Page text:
… one should regard sudden collapse associated with symptoms of abdominal hemorrhage in a woman during the childbearing period as prima facie evidence of a ruptured tubal pregnancy. By so doing, and operating promptly in suitable cases, a number of lives will be saved which otherwise would inevitably be lost. J. Whitridge Williams (1866–1931) Obstetrics: A Text-Book for the Use of Students and Practitioners, New York: D. Appleton and Company, 1903, p. 553. The initiation of a normal pregnancy requires ex-quisitely timed coordination of several endocrine-sensitive tissues. After fertilization of the ovum in the fallopian tube, cleavage and embryonic development occur, followed by uterine implantation approximately six days later. Following fertilization and implantation, the syncytiotrophoblast begins to produce human chorionic gonadotropin (hCG), which eventually rescues and maintains the corpus luteum beyond its normal 14-day life span. When this course of physiologic events occurs normally, a pregnancy can progress, allowing the fetus to develop until birth. The development of an ectopic pregnancy is an aberration of this process, in which embryonic implantation occurs outside of the uterus, most commonly in the fallopian tube but also in extratubal locations. Ectopic pregnancy is an extremely serious threat to the general and reproductive health of a woman. The objective of this chapter is to provide a comprehensive discussion of the contemporary approach to ectopic pregnancy. Diagnosis and treatment options and the epidemiology and pathophysiology of the condition are also reviewed.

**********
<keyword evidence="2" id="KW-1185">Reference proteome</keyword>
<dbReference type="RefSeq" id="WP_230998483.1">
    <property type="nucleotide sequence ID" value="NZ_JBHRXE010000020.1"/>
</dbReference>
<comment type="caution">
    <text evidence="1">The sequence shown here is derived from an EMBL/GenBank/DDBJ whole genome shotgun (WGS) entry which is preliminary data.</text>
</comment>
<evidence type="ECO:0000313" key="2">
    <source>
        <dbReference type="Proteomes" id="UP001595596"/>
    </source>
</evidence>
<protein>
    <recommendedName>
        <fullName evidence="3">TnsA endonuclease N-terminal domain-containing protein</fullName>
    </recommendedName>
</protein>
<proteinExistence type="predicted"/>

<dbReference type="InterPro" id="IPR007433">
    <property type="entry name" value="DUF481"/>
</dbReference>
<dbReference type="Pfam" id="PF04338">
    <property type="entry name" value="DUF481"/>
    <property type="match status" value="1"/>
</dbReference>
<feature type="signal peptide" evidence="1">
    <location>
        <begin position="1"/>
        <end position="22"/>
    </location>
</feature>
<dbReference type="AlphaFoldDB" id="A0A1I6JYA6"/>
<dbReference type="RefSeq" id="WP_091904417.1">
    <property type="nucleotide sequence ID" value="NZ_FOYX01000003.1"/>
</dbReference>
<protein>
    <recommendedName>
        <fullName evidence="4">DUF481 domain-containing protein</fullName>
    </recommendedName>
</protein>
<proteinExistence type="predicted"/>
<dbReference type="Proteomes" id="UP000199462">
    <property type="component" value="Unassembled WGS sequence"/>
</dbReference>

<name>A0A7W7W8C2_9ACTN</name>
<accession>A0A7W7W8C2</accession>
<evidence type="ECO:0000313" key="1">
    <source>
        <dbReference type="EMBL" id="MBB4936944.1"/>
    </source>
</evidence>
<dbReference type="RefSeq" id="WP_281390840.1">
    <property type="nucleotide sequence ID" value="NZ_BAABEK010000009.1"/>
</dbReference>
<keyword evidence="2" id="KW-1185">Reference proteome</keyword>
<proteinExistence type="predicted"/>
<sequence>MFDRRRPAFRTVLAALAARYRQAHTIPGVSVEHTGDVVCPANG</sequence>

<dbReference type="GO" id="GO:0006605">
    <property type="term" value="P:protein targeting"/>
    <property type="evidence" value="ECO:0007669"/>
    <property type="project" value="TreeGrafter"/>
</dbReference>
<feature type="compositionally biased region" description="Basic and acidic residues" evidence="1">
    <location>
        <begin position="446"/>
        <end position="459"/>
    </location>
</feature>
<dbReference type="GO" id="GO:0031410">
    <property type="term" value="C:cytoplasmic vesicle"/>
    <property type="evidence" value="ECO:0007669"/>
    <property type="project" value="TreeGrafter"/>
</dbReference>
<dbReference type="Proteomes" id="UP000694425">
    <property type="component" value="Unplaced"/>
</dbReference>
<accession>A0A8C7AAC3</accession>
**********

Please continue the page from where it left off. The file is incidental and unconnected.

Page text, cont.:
|Original language||English (US)|
|Title of host publication||Operative Obstetrics, Second Edition|
|Publisher||Cambridge University Press|
|Number of pages||20|
|State||Published - Jan 1 2008|
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